Welcome to WebDev, my digital notebook and learning guide about all things coding, programming, and computer sciences.
My name is Daniel Aberle, I'm a front-end web developer based in Portland, Oregon with a knack for style, smartass commentary, and solving problems.
Now, my background in computers is simple...I've been coding for three decades, since I was four years old to be exact, and I've spent most of my life pushing the importance of computer sciences in everyday life.
From my first computer, a Commodore Plus/4 to Apple II/e to Apple Macs from Performas to the current iterations, plus a whole lot of PCs...I have spent a considerable amount of time in front of a computer screen...and not just to play Age of Mythology. (Side note...AoM, best strategy game of all-time...debate in the comment section?)
I have lived my life with very few beliefs that have stood the test of time, but one belief has remained constant most of my life...that possessing a proficient level of computer skill is vital in today's modern world. If you want to get anywhere in life, your career, even being a parent...you need to know how to use a computer beyond mouse clicks and surfing the web.
I'm a father of two sons, and as my Uncle Bill, who was a professor in computer sciences, instilled in me the importance the computer knowledge...I have passed down to my sons the preaching of programming importance. I have explained to them that it's the jobs of today, not tomorrow, where you need to have a strong mastery of computer programming if you want promising careers and bright futures.
However, as I look at the world today, I see that my scriptures of scripts needs to go beyond my immediate family, and needs to extend to others. As I see news stories about people in the United States finding good paying jobs or struggling with positions that are going overseas or simply just becoming obsolete, I find myself constantly saying to myself...and others...that it doesn't need to be this way. You just need to learn skills that are needed, and no skills are needed more than programming and computer sciences.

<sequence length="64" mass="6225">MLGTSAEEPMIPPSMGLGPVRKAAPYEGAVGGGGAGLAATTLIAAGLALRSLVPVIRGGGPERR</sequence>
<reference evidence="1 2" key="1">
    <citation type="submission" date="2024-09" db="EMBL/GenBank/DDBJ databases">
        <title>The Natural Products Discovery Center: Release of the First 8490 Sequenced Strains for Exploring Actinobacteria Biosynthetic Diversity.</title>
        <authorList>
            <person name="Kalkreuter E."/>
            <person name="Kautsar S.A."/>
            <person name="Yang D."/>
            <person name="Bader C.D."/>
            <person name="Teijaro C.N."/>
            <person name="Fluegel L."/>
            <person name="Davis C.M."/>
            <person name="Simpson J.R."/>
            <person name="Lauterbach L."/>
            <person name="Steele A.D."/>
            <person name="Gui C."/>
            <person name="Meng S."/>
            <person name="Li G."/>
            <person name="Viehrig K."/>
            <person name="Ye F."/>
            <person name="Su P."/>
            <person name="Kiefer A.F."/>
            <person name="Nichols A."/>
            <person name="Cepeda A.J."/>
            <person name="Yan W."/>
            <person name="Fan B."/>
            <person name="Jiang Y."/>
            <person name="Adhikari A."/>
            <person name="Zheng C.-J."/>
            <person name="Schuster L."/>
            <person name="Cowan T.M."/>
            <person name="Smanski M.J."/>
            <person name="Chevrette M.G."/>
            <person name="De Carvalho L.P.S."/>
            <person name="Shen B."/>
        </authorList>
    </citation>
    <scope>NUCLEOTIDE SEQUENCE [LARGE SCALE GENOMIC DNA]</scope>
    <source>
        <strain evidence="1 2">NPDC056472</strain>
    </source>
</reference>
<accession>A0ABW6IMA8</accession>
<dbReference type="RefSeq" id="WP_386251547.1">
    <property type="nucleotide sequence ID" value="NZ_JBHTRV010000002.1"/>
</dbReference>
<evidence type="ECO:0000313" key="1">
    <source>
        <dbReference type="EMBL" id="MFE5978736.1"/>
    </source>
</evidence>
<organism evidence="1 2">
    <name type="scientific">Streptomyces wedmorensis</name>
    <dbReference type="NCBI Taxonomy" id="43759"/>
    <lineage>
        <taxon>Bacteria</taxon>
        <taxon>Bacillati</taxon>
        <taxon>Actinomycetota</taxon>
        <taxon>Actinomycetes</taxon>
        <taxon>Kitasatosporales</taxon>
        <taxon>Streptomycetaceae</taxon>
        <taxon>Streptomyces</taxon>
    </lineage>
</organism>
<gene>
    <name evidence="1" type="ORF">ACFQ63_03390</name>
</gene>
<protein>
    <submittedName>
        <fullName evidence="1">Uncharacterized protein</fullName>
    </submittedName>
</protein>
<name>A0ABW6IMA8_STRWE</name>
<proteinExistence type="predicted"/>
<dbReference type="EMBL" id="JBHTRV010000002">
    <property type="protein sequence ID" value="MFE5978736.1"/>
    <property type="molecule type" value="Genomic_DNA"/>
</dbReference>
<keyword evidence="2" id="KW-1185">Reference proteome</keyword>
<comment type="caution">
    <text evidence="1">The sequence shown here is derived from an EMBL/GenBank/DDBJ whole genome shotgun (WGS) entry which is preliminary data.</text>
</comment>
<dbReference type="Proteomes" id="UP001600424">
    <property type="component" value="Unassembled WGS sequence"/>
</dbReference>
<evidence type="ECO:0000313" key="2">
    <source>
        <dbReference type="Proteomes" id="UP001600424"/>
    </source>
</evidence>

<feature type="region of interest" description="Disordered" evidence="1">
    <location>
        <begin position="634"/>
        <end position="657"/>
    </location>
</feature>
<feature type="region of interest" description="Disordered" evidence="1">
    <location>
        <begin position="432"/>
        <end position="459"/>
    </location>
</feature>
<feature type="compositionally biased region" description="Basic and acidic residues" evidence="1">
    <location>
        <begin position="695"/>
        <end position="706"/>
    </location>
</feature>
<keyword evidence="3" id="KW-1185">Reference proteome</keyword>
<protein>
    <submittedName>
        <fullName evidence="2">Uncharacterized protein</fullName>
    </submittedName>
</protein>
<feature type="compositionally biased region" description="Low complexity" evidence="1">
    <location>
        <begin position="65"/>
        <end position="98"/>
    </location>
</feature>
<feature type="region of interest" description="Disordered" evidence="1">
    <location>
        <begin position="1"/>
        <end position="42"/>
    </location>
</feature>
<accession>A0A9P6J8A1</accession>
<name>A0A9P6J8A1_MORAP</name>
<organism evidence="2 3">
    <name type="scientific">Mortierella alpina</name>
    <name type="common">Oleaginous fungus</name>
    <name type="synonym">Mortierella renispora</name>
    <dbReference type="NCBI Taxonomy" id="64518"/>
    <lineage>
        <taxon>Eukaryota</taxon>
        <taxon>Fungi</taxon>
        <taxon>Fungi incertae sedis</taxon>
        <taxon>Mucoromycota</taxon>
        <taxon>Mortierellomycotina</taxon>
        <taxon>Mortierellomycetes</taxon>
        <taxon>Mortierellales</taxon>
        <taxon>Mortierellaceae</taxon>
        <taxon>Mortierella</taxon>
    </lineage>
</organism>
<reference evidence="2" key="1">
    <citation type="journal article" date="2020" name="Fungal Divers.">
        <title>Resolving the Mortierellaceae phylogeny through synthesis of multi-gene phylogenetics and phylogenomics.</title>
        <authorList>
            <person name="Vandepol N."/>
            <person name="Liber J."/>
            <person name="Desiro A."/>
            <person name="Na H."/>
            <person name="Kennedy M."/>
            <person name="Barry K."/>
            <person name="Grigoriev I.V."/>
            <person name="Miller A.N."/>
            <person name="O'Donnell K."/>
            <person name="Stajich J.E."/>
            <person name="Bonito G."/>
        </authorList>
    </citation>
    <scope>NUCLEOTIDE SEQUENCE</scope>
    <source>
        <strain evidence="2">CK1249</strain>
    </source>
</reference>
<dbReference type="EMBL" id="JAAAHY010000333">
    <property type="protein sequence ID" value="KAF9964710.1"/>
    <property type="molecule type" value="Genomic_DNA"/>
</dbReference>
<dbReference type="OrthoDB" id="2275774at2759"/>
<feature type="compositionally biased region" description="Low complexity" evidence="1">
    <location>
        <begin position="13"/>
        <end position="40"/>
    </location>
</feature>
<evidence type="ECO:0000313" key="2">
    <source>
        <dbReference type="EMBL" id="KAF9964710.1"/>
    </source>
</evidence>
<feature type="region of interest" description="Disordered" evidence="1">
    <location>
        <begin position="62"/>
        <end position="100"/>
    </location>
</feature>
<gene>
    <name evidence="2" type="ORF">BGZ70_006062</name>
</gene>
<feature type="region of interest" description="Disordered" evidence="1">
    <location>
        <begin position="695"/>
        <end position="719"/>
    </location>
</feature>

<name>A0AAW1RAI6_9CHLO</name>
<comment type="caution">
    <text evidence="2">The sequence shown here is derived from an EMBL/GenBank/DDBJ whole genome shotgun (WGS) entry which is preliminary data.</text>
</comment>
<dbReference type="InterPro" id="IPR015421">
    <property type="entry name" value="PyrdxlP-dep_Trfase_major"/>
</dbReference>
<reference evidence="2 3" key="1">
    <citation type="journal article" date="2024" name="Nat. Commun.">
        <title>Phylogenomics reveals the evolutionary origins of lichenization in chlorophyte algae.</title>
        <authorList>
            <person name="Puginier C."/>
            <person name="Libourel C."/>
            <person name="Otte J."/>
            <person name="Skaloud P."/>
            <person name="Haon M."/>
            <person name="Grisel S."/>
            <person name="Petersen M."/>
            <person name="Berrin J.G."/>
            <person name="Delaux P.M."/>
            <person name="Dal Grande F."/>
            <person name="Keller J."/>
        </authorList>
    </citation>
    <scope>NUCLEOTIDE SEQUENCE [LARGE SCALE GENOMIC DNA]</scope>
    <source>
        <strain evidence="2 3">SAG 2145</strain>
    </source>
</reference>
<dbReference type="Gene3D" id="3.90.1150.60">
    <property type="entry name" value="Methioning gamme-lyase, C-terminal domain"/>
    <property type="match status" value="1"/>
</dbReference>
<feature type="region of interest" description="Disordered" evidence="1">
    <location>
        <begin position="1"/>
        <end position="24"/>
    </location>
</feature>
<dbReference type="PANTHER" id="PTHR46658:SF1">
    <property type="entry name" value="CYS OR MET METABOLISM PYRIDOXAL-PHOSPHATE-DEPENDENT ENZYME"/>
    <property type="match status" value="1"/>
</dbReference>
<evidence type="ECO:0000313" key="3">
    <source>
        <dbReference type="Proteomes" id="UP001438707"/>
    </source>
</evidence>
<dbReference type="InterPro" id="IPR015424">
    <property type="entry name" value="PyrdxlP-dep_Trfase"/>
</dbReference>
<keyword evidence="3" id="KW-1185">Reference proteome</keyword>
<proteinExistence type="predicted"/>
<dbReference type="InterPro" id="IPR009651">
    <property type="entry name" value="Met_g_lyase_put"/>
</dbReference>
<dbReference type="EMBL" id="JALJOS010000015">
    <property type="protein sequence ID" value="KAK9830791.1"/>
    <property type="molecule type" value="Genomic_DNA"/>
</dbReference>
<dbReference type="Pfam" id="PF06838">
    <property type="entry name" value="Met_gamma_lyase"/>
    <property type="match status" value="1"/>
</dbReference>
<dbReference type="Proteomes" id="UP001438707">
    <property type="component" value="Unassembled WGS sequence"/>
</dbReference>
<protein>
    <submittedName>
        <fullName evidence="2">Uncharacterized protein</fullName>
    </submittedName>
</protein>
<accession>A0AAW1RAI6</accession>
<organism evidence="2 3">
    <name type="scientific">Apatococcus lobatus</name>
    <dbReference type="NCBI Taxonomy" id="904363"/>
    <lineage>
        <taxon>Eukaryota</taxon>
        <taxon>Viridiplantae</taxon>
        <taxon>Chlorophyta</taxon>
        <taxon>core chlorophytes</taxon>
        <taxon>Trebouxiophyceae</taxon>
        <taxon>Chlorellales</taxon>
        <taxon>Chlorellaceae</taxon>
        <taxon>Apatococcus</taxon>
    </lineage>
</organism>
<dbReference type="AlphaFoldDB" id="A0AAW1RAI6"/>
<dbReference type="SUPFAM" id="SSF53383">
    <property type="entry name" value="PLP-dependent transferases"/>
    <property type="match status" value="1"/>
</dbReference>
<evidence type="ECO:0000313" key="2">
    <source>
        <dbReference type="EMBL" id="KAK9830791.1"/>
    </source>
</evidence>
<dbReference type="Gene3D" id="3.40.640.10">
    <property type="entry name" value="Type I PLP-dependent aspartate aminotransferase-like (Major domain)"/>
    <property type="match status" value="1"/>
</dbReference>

This is why I have decided to open up my digital notebook and share with the world my knowledge and understanding of programming. By doing so, I hope to accomplish a few things...these are my goals and purposes, this is my mission statement.
- I want to promote the importance of computer sciences. Right now, a lot of people believe that they don't need to learn to code because their job position wouldn't benefit from it. My goal is to show everyone that every worker in America would be benefited greatly by knowing how to program a computer to help them perform their everyday tasks with them.
- I want to demystify the stigmata of programming. The primary barrier of entry to programming isn't cost, but a perception that programming is really difficult to learn and do. I want to dispel this myth by proving in simple steps that if you can follow basic instructions and can learn repetitive Google searches, then you can code.
- I want to establish the critical need for diversity in computer sciences. Everyone can code, regardless of gender, race, sexual orientation, gender identification, economic status, physical ability, and so on. The ability to appreciate everyone's' contributions in the coding community is essential and beneficial for everyone involved.
As I made a promise to myself that I will fully commit to helping others develop their computer programming skills...all I ask from you is that you have an open mind, have confidence in yourself, be humble enough to ask for help if you're stuck, and most importantly...let's have fun.
Holy shit, this is the longest I've written without saying a curse word...I'm fucking impressed with myself. Okay, folks...let's get coding...